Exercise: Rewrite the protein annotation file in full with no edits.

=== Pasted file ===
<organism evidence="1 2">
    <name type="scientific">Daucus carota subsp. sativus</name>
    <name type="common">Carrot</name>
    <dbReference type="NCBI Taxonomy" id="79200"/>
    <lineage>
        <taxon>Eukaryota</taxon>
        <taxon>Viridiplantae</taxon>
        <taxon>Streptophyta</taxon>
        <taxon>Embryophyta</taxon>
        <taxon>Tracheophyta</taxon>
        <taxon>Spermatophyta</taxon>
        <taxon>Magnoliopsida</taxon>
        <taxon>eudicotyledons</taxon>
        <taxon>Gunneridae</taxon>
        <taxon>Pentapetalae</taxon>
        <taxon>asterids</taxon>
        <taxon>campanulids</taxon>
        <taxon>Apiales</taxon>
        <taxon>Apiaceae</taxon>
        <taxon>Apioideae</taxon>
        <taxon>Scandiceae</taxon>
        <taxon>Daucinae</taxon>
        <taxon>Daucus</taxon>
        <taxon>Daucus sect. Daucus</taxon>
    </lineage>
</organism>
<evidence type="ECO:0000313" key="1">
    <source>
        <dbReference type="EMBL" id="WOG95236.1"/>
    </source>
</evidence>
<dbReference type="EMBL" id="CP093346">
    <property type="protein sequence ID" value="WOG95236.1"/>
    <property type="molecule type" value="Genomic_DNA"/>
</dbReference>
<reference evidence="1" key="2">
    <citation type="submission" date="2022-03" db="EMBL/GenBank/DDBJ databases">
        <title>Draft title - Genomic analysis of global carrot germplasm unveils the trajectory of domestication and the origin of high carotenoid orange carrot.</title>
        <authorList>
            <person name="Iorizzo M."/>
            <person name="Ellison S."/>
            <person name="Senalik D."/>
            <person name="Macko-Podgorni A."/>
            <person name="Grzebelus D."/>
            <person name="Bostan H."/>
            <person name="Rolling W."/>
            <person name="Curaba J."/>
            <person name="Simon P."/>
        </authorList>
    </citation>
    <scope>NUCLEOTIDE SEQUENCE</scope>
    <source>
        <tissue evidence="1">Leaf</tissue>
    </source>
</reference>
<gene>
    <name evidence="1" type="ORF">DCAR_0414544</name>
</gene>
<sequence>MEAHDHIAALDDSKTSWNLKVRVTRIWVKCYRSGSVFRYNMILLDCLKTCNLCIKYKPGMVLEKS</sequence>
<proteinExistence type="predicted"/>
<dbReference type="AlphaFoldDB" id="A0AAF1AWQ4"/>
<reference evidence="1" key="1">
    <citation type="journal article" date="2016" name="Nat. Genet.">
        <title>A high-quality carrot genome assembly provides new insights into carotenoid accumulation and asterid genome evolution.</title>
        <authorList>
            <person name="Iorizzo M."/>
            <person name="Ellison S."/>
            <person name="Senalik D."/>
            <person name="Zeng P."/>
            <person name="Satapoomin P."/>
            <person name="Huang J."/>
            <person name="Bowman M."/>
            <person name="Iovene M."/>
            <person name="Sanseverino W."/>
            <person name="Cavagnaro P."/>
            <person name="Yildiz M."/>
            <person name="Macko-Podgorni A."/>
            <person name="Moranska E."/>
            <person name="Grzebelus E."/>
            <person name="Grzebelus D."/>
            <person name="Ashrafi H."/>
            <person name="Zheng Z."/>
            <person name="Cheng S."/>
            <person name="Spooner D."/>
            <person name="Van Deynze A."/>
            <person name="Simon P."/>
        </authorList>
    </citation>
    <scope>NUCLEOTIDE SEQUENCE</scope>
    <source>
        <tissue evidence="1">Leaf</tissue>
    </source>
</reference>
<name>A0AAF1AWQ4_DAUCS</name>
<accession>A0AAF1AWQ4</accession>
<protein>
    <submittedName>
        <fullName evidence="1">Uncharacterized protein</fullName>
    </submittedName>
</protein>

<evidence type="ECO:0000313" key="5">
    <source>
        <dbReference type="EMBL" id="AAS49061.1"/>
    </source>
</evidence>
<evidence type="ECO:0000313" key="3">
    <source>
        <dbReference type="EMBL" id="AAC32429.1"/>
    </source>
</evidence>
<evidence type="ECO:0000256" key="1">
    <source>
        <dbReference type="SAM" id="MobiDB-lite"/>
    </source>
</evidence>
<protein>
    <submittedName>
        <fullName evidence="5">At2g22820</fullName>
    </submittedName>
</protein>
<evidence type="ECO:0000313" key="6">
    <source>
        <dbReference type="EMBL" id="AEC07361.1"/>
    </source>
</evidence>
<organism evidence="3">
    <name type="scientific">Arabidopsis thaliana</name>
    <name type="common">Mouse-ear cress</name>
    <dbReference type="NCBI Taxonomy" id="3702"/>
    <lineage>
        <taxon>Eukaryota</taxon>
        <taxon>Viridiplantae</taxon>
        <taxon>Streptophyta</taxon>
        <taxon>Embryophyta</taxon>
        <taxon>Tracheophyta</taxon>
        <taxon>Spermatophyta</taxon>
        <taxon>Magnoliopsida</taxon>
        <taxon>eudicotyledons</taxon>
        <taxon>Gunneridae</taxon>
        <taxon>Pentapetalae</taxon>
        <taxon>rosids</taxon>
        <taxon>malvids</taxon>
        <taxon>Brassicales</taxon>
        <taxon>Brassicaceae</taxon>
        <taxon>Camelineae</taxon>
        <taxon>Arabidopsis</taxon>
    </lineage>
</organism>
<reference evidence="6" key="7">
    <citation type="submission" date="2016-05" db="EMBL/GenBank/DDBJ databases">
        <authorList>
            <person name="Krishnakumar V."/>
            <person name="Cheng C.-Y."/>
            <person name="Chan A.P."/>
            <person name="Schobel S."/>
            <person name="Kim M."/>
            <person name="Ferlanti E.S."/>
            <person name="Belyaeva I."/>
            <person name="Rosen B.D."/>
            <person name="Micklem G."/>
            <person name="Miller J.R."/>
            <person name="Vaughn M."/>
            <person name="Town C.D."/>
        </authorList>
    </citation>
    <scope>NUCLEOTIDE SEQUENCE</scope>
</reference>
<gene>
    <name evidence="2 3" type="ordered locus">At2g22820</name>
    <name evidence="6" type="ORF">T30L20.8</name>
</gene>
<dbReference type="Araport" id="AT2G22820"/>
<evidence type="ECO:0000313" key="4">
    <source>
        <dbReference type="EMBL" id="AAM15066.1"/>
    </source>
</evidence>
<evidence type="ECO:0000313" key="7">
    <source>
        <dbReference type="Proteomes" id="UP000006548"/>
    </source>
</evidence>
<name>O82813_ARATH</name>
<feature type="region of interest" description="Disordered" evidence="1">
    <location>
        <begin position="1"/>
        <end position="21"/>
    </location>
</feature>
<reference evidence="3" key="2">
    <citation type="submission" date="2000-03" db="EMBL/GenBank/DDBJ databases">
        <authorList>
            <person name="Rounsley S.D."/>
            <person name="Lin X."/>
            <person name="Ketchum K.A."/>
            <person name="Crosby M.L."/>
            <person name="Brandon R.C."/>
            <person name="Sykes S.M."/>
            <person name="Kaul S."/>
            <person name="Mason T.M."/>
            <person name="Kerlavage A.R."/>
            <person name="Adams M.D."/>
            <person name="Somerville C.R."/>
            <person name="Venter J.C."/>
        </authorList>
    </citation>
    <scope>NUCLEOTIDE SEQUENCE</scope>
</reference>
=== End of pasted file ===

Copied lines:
<organism evidence="1 2">
    <name type="scientific">Daucus carota subsp. sativus</name>
    <name type="common">Carrot</name>
    <dbReference type="NCBI Taxonomy" id="79200"/>
    <lineage>
        <taxon>Eukaryota</taxon>
        <taxon>Viridiplantae</taxon>
        <taxon>Streptophyta</taxon>
        <taxon>Embryophyta</taxon>
        <taxon>Tracheophyta</taxon>
        <taxon>Spermatophyta</taxon>
        <taxon>Magnoliopsida</taxon>
        <taxon>eudicotyledons</taxon>
        <taxon>Gunneridae</taxon>
        <taxon>Pentapetalae</taxon>
        <taxon>asterids</taxon>
        <taxon>campanulids</taxon>
        <taxon>Apiales</taxon>
        <taxon>Apiaceae</taxon>
        <taxon>Apioideae</taxon>
        <taxon>Scandiceae</taxon>
        <taxon>Daucinae</taxon>
        <taxon>Daucus</taxon>
        <taxon>Daucus sect. Daucus</taxon>
    </lineage>
</organism>
<evidence type="ECO:0000313" key="1">
    <source>
        <dbReference type="EMBL" id="WOG95236.1"/>
    </source>
</evidence>
<dbReference type="EMBL" id="CP093346">
    <property type="protein sequence ID" value="WOG95236.1"/>
    <property type="molecule type" value="Genomic_DNA"/>
</dbReference>
<reference evidence="1" key="2">
    <citation type="submission" date="2022-03" db="EMBL/GenBank/DDBJ databases">
        <title>Draft title - Genomic analysis of global carrot germplasm unveils the trajectory of domestication and the origin of high carotenoid orange carrot.</title>
        <authorList>
            <person name="Iorizzo M."/>
            <person name="Ellison S."/>
            <person name="Senalik D."/>
            <person name="Macko-Podgorni A."/>
            <person name="Grzebelus D."/>
            <person name="Bostan H."/>
            <person name="Rolling W."/>
            <person name="Curaba J."/>
            <person name="Simon P."/>
        </authorList>
    </citation>
    <scope>NUCLEOTIDE SEQUENCE</scope>
    <source>
        <tissue evidence="1">Leaf</tissue>
    </source>
</reference>
<gene>
    <name evidence="1" type="ORF">DCAR_0414544</name>
</gene>
<sequence>MEAHDHIAALDDSKTSWNLKVRVTRIWVKCYRSGSVFRYNMILLDCLKTCNLCIKYKPGMVLEKS</sequence>
<proteinExistence type="predicted"/>
<dbReference type="AlphaFoldDB" id="A0AAF1AWQ4"/>
<reference evidence="1" key="1">
    <citation type="journal article" date="2016" name="Nat. Genet.">
        <title>A high-quality carrot genome assembly provides new insights into carotenoid accumulation and asterid genome evolution.</title>
        <authorList>
            <person name="Iorizzo M."/>
            <person name="Ellison S."/>
            <person name="Senalik D."/>
            <person name="Zeng P."/>
            <person name="Satapoomin P."/>
            <person name="Huang J."/>
            <person name="Bowman M."/>
            <person name="Iovene M."/>
            <person name="Sanseverino W."/>
            <person name="Cavagnaro P."/>
            <person name="Yildiz M."/>
            <person name="Macko-Podgorni A."/>
            <person name="Moranska E."/>
            <person name="Grzebelus E."/>
            <person name="Grzebelus D."/>
            <person name="Ashrafi H."/>
            <person name="Zheng Z."/>
            <person name="Cheng S."/>
            <person name="Spooner D."/>
            <person name="Van Deynze A."/>
            <person name="Simon P."/>
        </authorList>
    </citation>
    <scope>NUCLEOTIDE SEQUENCE</scope>
    <source>
        <tissue evidence="1">Leaf</tissue>
    </source>
</reference>
<name>A0AAF1AWQ4_DAUCS</name>
<accession>A0AAF1AWQ4</accession>
<protein>
    <submittedName>
        <fullName evidence="1">Uncharacterized protein</fullName>
    </submittedName>
</protein>

<evidence type="ECO:0000313" key="5">
    <source>
        <dbReference type="EMBL" id="AAS49061.1"/>
    </source>
</evidence>
<evidence type="ECO:0000313" key="3">
    <source>
        <dbReference type="EMBL" id="AAC32429.1"/>
    </source>
</evidence>
<evidence type="ECO:0000256" key="1">
    <source>
        <dbReference type="SAM" id="MobiDB-lite"/>
    </source>
</evidence>
<protein>
    <submittedName>
        <fullName evidence="5">At2g22820</fullName>
    </submittedName>
</protein>
<evidence type="ECO:0000313" key="6">
    <source>
        <dbReference type="EMBL" id="AEC07361.1"/>
    </source>
</evidence>
<organism evidence="3">
    <name type="scientific">Arabidopsis thaliana</name>
    <name type="common">Mouse-ear cress</name>
    <dbReference type="NCBI Taxonomy" id="3702"/>
    <lineage>
        <taxon>Eukaryota</taxon>
        <taxon>Viridiplantae</taxon>
        <taxon>Streptophyta</taxon>
        <taxon>Embryophyta</taxon>
        <taxon>Tracheophyta</taxon>
        <taxon>Spermatophyta</taxon>
        <taxon>Magnoliopsida</taxon>
        <taxon>eudicotyledons</taxon>
        <taxon>Gunneridae</taxon>
        <taxon>Pentapetalae</taxon>
        <taxon>rosids</taxon>
        <taxon>malvids</taxon>
        <taxon>Brassicales</taxon>
        <taxon>Brassicaceae</taxon>
        <taxon>Camelineae</taxon>
        <taxon>Arabidopsis</taxon>
    </lineage>
</organism>
<reference evidence="6" key="7">
    <citation type="submission" date="2016-05" db="EMBL/GenBank/DDBJ databases">
        <authorList>
            <person name="Krishnakumar V."/>
            <person name="Cheng C.-Y."/>
            <person name="Chan A.P."/>
            <person name="Schobel S."/>
            <person name="Kim M."/>
            <person name="Ferlanti E.S."/>
            <person name="Belyaeva I."/>
            <person name="Rosen B.D."/>
            <person name="Micklem G."/>
            <person name="Miller J.R."/>
            <person name="Vaughn M."/>
            <person name="Town C.D."/>
        </authorList>
    </citation>
    <scope>NUCLEOTIDE SEQUENCE</scope>
</reference>
<gene>
    <name evidence="2 3" type="ordered locus">At2g22820</name>
    <name evidence="6" type="ORF">T30L20.8</name>
</gene>
<dbReference type="Araport" id="AT2G22820"/>
<evidence type="ECO:0000313" key="4">
    <source>
        <dbReference type="EMBL" id="AAM15066.1"/>
    </source>
</evidence>
<evidence type="ECO:0000313" key="7">
    <source>
        <dbReference type="Proteomes" id="UP000006548"/>
    </source>
</evidence>
<name>O82813_ARATH</name>
<feature type="region of interest" description="Disordered" evidence="1">
    <location>
        <begin position="1"/>
        <end position="21"/>
    </location>
</feature>
<reference evidence="3" key="2">
    <citation type="submission" date="2000-03" db="EMBL/GenBank/DDBJ databases">
        <authorList>
            <person name="Rounsley S.D."/>
            <person name="Lin X."/>
            <person name="Ketchum K.A."/>
            <person name="Crosby M.L."/>
            <person name="Brandon R.C."/>
            <person name="Sykes S.M."/>
            <person name="Kaul S."/>
            <person name="Mason T.M."/>
            <person name="Kerlavage A.R."/>
            <person name="Adams M.D."/>
            <person name="Somerville C.R."/>
            <person name="Venter J.C."/>
        </authorList>
    </citation>
    <scope>NUCLEOTIDE SEQUENCE</scope>
</reference>